Don’t Break the Ice, Build Your Community
Every year I used to do the same icebreaker in my ESL class. On the first day, I put students in pairs and wrote a few topics on the board such as name, favorite animal, and what you did over summer. Then I had the students ask each other questions like, “What’s your favorite color?” and “What did you do this summer?”
Once they had shared their information, each partner would report one interesting fact back to the class.
This activity satisfied the requirements of an icebreaker. It got students talking, breaking the proverbial wall of ice. They shared some information about themselves. Students liked it well enough, but it was hardly engaging or memorable.
My first effort to get beyond icebreaking
Then one day, in a class that fell during last period, I decided it was time to do something different. It might be fun to have students talk about which teacher they liked most and why.
Suddenly, students were heatedly discussing Mrs. Jenkins’ jokes and Mr. Franklin always wanting to talk about the news. Adolescents love to dissect teachers, and they often have strong opinions! This activity was a perfect storm, letting them do both (with a few reminders to keep the dissections respectful and relevant. We stayed away from any “dark side” conversation).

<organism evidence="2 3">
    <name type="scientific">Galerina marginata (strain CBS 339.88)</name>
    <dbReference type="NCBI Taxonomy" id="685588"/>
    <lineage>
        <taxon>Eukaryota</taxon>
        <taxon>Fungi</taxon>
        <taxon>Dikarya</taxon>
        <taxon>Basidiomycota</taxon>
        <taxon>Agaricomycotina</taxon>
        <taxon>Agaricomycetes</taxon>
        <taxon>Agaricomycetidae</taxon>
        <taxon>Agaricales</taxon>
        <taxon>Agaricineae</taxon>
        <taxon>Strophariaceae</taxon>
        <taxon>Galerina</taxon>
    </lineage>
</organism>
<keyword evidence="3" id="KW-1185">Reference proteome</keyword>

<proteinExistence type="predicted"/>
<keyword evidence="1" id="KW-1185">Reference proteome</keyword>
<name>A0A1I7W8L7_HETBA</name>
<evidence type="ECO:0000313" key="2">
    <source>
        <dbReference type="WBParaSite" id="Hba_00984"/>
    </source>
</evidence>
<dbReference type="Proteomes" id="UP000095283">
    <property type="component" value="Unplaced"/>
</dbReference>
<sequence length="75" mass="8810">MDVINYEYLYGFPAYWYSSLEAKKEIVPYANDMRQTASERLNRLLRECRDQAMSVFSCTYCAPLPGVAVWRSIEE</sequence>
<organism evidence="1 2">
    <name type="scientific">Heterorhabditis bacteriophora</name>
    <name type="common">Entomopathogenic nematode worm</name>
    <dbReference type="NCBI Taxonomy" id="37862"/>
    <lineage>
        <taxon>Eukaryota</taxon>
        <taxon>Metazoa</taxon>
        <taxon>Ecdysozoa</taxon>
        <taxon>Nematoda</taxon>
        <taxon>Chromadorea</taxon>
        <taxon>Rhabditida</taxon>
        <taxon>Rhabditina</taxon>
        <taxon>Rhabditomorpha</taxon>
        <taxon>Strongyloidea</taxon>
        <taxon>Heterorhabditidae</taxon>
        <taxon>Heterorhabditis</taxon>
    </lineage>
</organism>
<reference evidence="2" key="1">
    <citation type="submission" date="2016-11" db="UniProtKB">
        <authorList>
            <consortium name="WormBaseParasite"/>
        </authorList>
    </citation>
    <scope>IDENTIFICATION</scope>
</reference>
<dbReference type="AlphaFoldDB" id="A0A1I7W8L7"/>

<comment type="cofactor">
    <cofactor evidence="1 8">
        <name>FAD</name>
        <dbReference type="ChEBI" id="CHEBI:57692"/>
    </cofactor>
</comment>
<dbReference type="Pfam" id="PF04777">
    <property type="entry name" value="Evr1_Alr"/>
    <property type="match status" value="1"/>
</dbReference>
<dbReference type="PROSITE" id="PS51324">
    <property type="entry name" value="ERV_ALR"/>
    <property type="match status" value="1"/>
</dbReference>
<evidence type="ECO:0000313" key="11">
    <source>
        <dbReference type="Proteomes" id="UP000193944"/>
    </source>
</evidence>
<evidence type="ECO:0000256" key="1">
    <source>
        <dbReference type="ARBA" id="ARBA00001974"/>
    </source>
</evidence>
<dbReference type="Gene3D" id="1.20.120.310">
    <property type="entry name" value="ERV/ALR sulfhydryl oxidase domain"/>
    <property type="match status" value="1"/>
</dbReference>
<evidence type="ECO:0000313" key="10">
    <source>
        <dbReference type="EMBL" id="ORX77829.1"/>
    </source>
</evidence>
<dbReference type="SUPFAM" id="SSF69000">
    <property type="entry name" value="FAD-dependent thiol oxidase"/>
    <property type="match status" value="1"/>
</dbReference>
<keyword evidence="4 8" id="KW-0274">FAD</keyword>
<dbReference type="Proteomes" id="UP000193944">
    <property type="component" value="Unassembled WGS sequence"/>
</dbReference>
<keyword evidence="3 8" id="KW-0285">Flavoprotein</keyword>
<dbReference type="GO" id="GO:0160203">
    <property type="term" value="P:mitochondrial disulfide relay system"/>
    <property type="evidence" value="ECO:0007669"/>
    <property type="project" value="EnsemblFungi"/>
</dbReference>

I ended up turning the first 20 minutes of class into a debate, breaking students into teams by favorite teacher. And let me tell you, those self-identified groups stayed bonded for months. The kids had really built rapport with each other – and it probably didn’t hurt their favorite teachers either.
I’ve never recreated the total success of that day, but I did rethink my first-day-of-school activities. Since then, I’ve strived to go beyond perfunctory icebreakers. In fact, I no longer try to do traditional icebreaking activities. I prefer community-builders.
Personal, meaningful, concrete
So what exactly is a community builder?
A lot of traditional icebreakers ask students about things that really aren’t all that interesting to tweens and teens, like their favorite food. And asking what animal they want to be doesn’t really tell you anything about them (if they even have a favorite animal).
Some icebreakers ask students to share something interesting or unusual about themselves. But few teenagers want to stand out. I’ll spare you my 7th grade nicknames after my classmates heard me tell all about the summer my family spent in England.
On the other hand, a good community builder gives students a topic they can and want to talk about. It focuses on topics that are personal, immediate, and concrete. By personal, I mean the student can relate to the topic. They see how it affects them.
Meaningful topics are ones students actually care about here and now. And concrete questions are clear and specific. If your icebreaker starts with imagine you are an alien hovering over Earth 100 years in the future, it’s probably too abstract to get a good conversation going.
Working — and doing the work together
A lot of icebreakers have students working alone to collect and then report information. Even when talking to another student, the task is basically a solitary one. By contrast, a good community builder gets students working together.
In the debate we organized in that last-period class, students were remembering key details, assembling arguments, developing support, and making their presentations – doing it together. They were working as a team and teamwork is a key way to build community.